NSW
Mount Royal National Park

 Share

 

 Delicious Bookmark this
on Delicious

 

 

 

 

WHAT'S ON THIS PAGE:

 

INTRODUCTION:

The Mount Royal National Park was once a state forest of NSW. It became a national park in October 1996. The park is located south-west edge of the Barrington Wilderness Area.The park's size is 4 726 hectares.

To reach the park you need to travel the new England Highway to Singleton and then turn off onto Bridgeman Rd (the road passes Lake St Clair) and via Mount Royal Road. It is 50km north of Singleton. There are some that suggest a circuit route through the park by linking up with Cassels Road, however the National Parks and Wildlife Service says that the Cassels road is not suitable for 2WD vehicles and is open only for actual residents of the area. There are several sections of the road to the Youngville picnic and camping area that are in a bad condition, yet are still passable with a little common sense for all vehicles.

The national park includes areas of rainforest and various other forms of forest. You will see Pademelons (a form of wallaby), Lyrebirds and even koalas and Platypus in the park.

It should be noted that is does snow at times in the Winter months in Mount Royal National Park, so visitors should be prepared for it. There is also a lot of rain, especially in the summer months.

 

YOUNGVILLE:

Youngville is the site of the former state forest camping area. It is able to be used for both picnic and camping, with a water tank, gas BBQs, shelters and toilet being present at the site. There is also an information board (as there is when you enter the park).

From Youngville and nearby are the trackheads for the two main walks currently available in the park. These are the Pieries Peak Track and the Carrow Brook Track. Walks can also be made to Mount Royal itself.

A good map of the area and a compass/GPS is also a wise idea. 

 

PIERIES PEAK TRACK:

This track leads off to Pieries Peak from the road (back down from Youngville). It is very difficult to actually locate the track. It is a steep climb to the peak itself. From the top there are views of the Hunter Valley and Lake St Clair.

 

CARROW BROOK TRACK:

The walk to Carrow Brook and back (from Youngville) can best be described as a very difficult work and is not for those of poor fitness. The walk can take about 6 hours to complete, following fire trails down and back to Youngville. Have a good meal and carry plenty of water - you'll need it! A good idea for this walk is to also wear long pants and shirt, as the track is very overgrown in parts. It can also be difficult to follow and find at various points.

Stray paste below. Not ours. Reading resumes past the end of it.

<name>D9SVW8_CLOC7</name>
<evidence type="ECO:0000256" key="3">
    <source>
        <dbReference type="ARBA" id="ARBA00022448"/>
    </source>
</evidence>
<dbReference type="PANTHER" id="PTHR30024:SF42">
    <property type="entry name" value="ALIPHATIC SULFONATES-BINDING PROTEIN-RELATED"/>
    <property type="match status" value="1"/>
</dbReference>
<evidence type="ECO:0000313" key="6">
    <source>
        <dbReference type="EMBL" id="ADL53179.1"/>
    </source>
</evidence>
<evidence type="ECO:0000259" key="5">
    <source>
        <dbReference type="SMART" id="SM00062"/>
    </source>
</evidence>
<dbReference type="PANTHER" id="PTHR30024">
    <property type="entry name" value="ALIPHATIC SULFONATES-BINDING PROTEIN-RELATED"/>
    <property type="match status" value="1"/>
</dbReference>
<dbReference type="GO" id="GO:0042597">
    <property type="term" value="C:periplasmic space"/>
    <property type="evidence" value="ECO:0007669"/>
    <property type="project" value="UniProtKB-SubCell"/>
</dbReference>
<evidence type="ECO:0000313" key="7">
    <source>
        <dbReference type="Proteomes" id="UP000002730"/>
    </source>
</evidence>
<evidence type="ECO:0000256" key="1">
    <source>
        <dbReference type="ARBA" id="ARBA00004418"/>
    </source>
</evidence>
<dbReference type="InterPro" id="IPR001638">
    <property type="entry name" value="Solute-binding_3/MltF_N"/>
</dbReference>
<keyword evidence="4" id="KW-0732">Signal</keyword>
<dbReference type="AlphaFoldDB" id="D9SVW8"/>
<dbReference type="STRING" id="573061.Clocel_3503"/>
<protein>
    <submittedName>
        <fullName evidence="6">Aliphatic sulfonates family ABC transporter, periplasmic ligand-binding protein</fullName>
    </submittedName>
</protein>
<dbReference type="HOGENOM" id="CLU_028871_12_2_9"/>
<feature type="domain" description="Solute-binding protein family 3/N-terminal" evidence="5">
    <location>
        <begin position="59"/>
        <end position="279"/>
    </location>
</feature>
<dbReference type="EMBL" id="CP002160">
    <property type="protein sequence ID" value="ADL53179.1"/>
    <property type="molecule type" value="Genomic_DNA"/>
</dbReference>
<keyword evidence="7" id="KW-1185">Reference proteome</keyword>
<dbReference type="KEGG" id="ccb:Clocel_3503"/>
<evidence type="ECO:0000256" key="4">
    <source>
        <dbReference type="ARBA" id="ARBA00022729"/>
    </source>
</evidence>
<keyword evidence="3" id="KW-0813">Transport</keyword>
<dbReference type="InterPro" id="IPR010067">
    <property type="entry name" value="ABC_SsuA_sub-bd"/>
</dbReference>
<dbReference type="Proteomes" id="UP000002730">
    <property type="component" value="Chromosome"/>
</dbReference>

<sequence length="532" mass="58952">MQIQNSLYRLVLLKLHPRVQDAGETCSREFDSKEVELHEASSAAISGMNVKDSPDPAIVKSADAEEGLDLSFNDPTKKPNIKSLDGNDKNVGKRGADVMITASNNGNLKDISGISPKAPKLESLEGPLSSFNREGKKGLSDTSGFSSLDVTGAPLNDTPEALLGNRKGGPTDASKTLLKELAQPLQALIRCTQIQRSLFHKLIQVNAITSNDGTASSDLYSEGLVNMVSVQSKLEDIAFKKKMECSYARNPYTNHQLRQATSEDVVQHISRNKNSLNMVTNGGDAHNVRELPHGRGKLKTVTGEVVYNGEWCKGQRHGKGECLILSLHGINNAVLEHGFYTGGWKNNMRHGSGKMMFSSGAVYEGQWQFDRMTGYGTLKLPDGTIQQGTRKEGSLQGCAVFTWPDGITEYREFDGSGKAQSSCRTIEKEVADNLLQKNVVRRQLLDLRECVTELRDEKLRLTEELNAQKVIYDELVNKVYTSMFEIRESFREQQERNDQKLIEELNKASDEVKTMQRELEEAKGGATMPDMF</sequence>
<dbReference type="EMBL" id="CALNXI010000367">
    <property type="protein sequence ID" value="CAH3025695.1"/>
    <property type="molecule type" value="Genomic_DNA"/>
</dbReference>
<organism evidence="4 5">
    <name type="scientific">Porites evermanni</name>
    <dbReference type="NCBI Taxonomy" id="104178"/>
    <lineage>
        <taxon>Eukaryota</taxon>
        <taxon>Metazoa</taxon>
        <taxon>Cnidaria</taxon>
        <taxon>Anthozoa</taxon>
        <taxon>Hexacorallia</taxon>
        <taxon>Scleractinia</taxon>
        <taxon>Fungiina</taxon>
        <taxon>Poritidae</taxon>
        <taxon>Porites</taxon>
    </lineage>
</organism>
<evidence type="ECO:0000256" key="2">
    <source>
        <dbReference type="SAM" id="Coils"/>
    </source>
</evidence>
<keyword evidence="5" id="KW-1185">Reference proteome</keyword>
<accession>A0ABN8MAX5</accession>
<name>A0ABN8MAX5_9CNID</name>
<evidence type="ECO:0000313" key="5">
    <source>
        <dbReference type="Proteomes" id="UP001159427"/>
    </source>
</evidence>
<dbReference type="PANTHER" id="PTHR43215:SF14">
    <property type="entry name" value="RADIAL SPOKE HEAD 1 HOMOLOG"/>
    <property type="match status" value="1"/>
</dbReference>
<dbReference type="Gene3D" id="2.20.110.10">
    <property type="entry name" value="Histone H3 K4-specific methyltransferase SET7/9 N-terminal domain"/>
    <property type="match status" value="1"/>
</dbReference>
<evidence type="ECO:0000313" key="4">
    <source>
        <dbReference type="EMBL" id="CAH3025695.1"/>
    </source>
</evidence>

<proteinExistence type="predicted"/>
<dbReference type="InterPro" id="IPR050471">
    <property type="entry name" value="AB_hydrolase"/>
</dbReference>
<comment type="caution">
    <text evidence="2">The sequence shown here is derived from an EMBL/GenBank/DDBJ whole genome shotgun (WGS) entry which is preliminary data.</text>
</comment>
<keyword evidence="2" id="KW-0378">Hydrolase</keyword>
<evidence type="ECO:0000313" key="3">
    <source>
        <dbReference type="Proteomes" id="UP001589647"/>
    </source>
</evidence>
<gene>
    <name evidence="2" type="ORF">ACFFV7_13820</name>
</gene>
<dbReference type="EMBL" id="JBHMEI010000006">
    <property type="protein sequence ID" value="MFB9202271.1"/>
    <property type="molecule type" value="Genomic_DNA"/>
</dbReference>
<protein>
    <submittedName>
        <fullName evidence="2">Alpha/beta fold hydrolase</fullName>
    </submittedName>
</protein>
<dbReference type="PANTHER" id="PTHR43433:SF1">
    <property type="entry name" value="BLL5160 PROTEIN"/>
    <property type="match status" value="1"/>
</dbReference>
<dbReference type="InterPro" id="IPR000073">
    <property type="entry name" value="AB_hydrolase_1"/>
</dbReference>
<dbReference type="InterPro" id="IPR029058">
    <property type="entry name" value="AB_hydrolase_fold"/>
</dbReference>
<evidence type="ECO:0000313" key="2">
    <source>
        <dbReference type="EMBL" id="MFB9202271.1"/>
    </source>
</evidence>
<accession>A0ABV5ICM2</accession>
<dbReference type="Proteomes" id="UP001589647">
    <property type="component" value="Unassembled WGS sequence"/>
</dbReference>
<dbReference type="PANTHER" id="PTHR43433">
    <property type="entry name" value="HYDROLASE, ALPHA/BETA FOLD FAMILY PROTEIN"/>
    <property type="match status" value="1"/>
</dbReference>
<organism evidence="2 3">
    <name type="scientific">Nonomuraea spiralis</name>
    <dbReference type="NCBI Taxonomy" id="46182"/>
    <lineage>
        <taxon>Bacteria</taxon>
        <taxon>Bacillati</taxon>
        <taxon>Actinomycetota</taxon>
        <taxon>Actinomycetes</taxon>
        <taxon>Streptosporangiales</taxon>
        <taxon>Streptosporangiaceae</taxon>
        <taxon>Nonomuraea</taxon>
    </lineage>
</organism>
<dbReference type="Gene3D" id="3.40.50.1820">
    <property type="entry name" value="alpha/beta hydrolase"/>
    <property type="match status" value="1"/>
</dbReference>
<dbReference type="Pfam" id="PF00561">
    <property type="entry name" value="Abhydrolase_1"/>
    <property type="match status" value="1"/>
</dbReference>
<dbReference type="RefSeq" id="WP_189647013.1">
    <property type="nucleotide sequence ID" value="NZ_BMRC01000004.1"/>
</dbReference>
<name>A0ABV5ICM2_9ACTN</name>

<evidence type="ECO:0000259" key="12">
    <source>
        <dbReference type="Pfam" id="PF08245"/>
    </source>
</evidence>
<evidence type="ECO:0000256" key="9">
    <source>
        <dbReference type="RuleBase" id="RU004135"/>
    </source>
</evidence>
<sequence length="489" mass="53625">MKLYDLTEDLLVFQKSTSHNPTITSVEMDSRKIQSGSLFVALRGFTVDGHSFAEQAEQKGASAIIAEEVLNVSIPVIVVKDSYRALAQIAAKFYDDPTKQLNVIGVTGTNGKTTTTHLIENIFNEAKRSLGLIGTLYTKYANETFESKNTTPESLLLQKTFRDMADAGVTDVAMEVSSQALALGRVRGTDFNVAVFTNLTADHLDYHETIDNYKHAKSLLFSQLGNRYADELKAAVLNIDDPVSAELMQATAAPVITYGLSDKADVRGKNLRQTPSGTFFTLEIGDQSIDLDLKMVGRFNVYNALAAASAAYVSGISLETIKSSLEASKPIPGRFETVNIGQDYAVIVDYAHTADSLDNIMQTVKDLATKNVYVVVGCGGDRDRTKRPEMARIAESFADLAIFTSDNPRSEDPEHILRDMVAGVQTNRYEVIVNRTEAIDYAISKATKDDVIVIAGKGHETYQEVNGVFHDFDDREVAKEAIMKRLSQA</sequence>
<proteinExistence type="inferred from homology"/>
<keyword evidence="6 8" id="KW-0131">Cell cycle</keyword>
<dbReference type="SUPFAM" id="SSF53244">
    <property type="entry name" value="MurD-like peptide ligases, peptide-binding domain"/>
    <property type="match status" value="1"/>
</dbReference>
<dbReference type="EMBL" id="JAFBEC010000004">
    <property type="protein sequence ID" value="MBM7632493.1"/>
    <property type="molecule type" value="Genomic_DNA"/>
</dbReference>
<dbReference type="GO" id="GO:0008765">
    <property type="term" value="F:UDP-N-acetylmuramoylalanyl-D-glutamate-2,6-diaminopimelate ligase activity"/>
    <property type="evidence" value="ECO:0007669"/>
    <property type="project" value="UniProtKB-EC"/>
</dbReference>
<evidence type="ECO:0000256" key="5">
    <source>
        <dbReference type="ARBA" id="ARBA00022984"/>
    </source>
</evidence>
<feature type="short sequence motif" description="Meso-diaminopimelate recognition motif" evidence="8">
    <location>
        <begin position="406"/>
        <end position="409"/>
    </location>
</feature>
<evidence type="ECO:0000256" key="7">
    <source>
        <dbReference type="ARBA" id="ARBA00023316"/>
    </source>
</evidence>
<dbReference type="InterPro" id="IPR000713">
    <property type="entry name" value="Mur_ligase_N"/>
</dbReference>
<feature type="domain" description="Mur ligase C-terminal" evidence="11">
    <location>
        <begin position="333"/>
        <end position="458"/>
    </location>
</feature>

The link below will take you to a set of track notes (a pdf document that can be printed off):

 

MAPS:

Given the remote nature of the national park, the following maps should be used when walking within the national park:

 

AUGUST 8 AND 9, 2003 VISIT:

This particular visit was decided on the actual day of departure. I decided to leave after I got home from work and headed off about 3.30pm (having purchased a copy of the 1: 25 000 map mentioned above). I arrived at the park not long after 5. 30pm. The road in was good for the most part, but several sections were in bad repair and required extremely slow driving in my Magna.

Having arrived at Youngville, I quickly got a fire going as it was beginning to get dark and also cold. This done fairly quickly, I then set about putting up the tent and getting the necessary gear into it before it got too dark and cold. I was amazed at just how quickly the cold set in (it had been above 20 degrees Celsius during the day), quickly dropping to freezing. With that happening, I decided on a very early night (about 7pm) and therefore an early start. I quickly discovered that it wouldn't be a bad idea for such trips to actually have a foam mattress for several reasons:

  1. The ground was very uncomfortable to sleep on (and I've known this for ages of course).
  2. The ground quickly became extremely cold.